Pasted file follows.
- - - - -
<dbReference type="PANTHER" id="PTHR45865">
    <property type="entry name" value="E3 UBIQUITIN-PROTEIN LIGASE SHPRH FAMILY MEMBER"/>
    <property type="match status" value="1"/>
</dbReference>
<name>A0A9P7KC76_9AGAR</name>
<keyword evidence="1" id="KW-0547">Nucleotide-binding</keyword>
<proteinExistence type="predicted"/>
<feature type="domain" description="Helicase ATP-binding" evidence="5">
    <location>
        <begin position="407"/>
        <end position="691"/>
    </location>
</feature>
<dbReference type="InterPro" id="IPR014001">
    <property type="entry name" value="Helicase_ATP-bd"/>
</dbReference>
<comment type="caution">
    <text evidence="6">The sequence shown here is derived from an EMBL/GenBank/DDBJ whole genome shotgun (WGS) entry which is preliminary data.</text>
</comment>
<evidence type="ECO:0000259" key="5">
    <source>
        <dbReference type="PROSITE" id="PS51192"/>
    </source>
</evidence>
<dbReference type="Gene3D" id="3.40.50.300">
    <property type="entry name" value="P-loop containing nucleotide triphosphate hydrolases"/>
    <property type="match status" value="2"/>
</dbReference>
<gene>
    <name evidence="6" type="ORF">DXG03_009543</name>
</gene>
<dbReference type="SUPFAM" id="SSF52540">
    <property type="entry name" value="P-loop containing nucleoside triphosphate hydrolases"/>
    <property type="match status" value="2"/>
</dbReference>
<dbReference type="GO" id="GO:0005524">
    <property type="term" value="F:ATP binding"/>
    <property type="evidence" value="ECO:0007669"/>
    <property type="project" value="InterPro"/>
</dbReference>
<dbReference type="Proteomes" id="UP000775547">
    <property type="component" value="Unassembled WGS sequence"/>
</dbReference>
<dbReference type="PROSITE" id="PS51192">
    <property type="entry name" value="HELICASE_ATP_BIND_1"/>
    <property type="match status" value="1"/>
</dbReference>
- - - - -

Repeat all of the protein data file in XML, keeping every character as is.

<dbReference type="PANTHER" id="PTHR45865">
    <property type="entry name" value="E3 UBIQUITIN-PROTEIN LIGASE SHPRH FAMILY MEMBER"/>
    <property type="match status" value="1"/>
</dbReference>
<name>A0A9P7KC76_9AGAR</name>
<keyword evidence="1" id="KW-0547">Nucleotide-binding</keyword>
<proteinExistence type="predicted"/>
<feature type="domain" description="Helicase ATP-binding" evidence="5">
    <location>
        <begin position="407"/>
        <end position="691"/>
    </location>
</feature>
<dbReference type="InterPro" id="IPR014001">
    <property type="entry name" value="Helicase_ATP-bd"/>
</dbReference>
<comment type="caution">
    <text evidence="6">The sequence shown here is derived from an EMBL/GenBank/DDBJ whole genome shotgun (WGS) entry which is preliminary data.</text>
</comment>
<evidence type="ECO:0000259" key="5">
    <source>
        <dbReference type="PROSITE" id="PS51192"/>
    </source>
</evidence>
<dbReference type="Gene3D" id="3.40.50.300">
    <property type="entry name" value="P-loop containing nucleotide triphosphate hydrolases"/>
    <property type="match status" value="2"/>
</dbReference>
<gene>
    <name evidence="6" type="ORF">DXG03_009543</name>
</gene>
<dbReference type="SUPFAM" id="SSF52540">
    <property type="entry name" value="P-loop containing nucleoside triphosphate hydrolases"/>
    <property type="match status" value="2"/>
</dbReference>
<dbReference type="GO" id="GO:0005524">
    <property type="term" value="F:ATP binding"/>
    <property type="evidence" value="ECO:0007669"/>
    <property type="project" value="InterPro"/>
</dbReference>
<dbReference type="Proteomes" id="UP000775547">
    <property type="component" value="Unassembled WGS sequence"/>
</dbReference>
<dbReference type="PROSITE" id="PS51192">
    <property type="entry name" value="HELICASE_ATP_BIND_1"/>
    <property type="match status" value="1"/>
</dbReference>